1. The Advocate-General raises a preliminary objection to the effect that inasmuch as an order was passed against the 2nd defendant (appellant) under Section 101, Civil Procedure Code, and as no appeal was made against the ex parte decree so as to enable the appellant to impeach that order, the appellant was not entitled to make an application under Section 108, raising the same question as had been already decided against him under Section 101, nor should he be now allowed to appeal against the order made against him under Section 108.
2. This contention, at first sight, may seem to be reasonable, but having regard to the very wide words 'in any case' used in Section 108, we are unable to hold that the defendant was not entitled to make an application under Section 108. That being so, he was under Section 588 entitled to prefer the present appeal. Nor can we agree with the Advocate-General's contention that even if an appeal lie and the ex parte decree is set aside, the proceedings will be futile, inasmuch as the order passed under Section 101 could not be interfered with in an appeal like the present. We think that, if under Section 108 an ex parte decree is set aside, this necessarily carries with it a reversal of any order previously made under Section 101 refusing to allow the party to appear and defend the suit. To hold otherwise would lead to an absurdity.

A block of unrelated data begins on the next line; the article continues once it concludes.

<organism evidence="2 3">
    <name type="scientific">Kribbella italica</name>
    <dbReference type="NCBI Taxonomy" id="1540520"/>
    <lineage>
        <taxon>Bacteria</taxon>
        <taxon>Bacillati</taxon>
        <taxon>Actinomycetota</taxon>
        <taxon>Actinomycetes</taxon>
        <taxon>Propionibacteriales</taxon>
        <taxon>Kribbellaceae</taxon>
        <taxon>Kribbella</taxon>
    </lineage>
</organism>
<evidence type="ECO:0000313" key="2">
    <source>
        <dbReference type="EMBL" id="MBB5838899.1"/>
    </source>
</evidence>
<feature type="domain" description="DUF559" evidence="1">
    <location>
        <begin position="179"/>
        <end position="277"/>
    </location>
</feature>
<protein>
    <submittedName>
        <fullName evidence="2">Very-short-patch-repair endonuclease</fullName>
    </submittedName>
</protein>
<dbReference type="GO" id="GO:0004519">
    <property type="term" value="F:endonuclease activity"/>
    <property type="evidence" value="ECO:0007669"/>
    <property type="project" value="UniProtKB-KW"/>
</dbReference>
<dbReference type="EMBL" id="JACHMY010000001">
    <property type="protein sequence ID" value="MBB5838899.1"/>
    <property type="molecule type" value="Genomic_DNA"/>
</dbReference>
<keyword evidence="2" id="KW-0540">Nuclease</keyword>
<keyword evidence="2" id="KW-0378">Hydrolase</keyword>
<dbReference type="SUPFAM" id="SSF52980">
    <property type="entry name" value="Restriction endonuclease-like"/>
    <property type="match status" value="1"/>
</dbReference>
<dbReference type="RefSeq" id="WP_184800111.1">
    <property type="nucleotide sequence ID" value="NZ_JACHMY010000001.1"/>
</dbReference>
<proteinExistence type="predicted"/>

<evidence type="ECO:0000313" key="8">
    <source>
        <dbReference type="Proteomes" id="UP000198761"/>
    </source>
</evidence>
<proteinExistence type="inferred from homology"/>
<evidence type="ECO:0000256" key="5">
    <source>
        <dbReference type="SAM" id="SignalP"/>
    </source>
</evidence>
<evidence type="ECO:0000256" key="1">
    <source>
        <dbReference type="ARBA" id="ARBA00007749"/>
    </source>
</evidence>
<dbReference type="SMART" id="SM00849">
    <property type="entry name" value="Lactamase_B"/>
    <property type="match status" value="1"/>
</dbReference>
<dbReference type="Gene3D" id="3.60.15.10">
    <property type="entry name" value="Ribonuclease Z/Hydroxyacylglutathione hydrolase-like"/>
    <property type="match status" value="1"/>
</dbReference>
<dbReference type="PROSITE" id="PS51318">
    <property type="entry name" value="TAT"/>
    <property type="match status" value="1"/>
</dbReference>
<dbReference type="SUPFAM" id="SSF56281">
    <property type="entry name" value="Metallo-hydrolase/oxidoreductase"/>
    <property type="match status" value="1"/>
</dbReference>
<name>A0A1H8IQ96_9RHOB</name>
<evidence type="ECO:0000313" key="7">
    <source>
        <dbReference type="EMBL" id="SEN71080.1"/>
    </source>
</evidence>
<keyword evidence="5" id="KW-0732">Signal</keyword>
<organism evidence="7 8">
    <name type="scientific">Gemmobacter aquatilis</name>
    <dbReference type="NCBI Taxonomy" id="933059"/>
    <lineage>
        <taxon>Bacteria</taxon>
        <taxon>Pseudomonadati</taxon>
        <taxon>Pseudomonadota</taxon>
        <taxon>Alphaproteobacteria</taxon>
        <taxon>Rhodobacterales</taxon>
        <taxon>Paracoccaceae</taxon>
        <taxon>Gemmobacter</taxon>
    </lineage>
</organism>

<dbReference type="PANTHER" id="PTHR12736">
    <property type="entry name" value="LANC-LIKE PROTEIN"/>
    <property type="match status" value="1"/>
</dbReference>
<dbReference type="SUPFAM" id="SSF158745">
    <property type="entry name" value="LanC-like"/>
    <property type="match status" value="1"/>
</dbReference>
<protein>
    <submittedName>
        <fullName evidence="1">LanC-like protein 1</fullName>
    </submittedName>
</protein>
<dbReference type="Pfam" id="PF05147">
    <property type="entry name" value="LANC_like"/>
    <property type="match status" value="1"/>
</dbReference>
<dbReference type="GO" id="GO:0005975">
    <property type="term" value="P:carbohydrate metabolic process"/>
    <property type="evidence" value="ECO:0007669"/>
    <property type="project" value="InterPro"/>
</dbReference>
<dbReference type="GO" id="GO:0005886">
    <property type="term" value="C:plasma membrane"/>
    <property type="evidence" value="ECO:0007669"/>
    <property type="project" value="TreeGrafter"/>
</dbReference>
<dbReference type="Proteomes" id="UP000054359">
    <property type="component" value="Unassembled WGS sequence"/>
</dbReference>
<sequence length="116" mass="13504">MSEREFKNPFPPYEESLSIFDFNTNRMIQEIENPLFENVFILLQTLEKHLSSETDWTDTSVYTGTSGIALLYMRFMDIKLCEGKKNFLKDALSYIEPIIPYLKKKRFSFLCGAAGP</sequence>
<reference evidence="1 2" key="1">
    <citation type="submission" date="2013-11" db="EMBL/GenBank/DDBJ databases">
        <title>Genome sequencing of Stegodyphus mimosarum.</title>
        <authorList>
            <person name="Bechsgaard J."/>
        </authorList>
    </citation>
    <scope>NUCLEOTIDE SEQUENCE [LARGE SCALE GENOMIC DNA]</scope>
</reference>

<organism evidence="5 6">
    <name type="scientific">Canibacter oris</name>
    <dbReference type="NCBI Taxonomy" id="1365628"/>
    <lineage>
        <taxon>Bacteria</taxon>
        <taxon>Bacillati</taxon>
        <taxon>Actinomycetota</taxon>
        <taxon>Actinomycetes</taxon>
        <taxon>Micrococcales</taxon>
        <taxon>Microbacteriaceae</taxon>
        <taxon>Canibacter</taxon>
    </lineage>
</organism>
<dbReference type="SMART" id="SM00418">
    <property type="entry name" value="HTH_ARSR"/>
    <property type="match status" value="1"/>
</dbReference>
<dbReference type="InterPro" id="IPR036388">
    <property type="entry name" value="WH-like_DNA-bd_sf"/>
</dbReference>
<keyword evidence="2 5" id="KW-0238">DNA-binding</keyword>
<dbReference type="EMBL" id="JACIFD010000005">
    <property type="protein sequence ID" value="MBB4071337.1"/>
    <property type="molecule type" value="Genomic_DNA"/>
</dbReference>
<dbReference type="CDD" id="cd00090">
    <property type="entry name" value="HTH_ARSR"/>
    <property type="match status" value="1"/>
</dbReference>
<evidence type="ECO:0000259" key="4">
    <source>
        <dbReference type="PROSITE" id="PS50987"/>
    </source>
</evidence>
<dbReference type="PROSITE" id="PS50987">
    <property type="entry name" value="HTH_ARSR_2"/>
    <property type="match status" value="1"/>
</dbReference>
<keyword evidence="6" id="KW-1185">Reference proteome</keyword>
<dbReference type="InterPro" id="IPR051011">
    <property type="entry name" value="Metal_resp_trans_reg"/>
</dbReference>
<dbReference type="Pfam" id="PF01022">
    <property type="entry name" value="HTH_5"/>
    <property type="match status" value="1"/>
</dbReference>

3. Turning now to the merits, the question whether the serving officer 'cannot find' the defendant within the meaning of Section 80, is one which must be determined with reference to the circumstances of each case. If the information given to the serving officer leads him to think that the defendant is only to be absent for a short time, it may well be that the serving officer should, if possible, wait and endeavour to effect personal service, Bhomshetti v. Umabai I.L.R. 21 B., 223. Otherwise, and if there is no person who can be served in the absence of the defendant, we see nothing improper in the serving officer affixing the summons to the outer-door of the defendant's ordinary residence. In the present case, the serving officer's return shows that, according to the information given to him, there was no prospect of his being able to serve the appellant personally within a reasonable time. He was, therefore, justified in affixing the summons to the door of the house, and the District Judge was justified in accepting it as a sufficient service.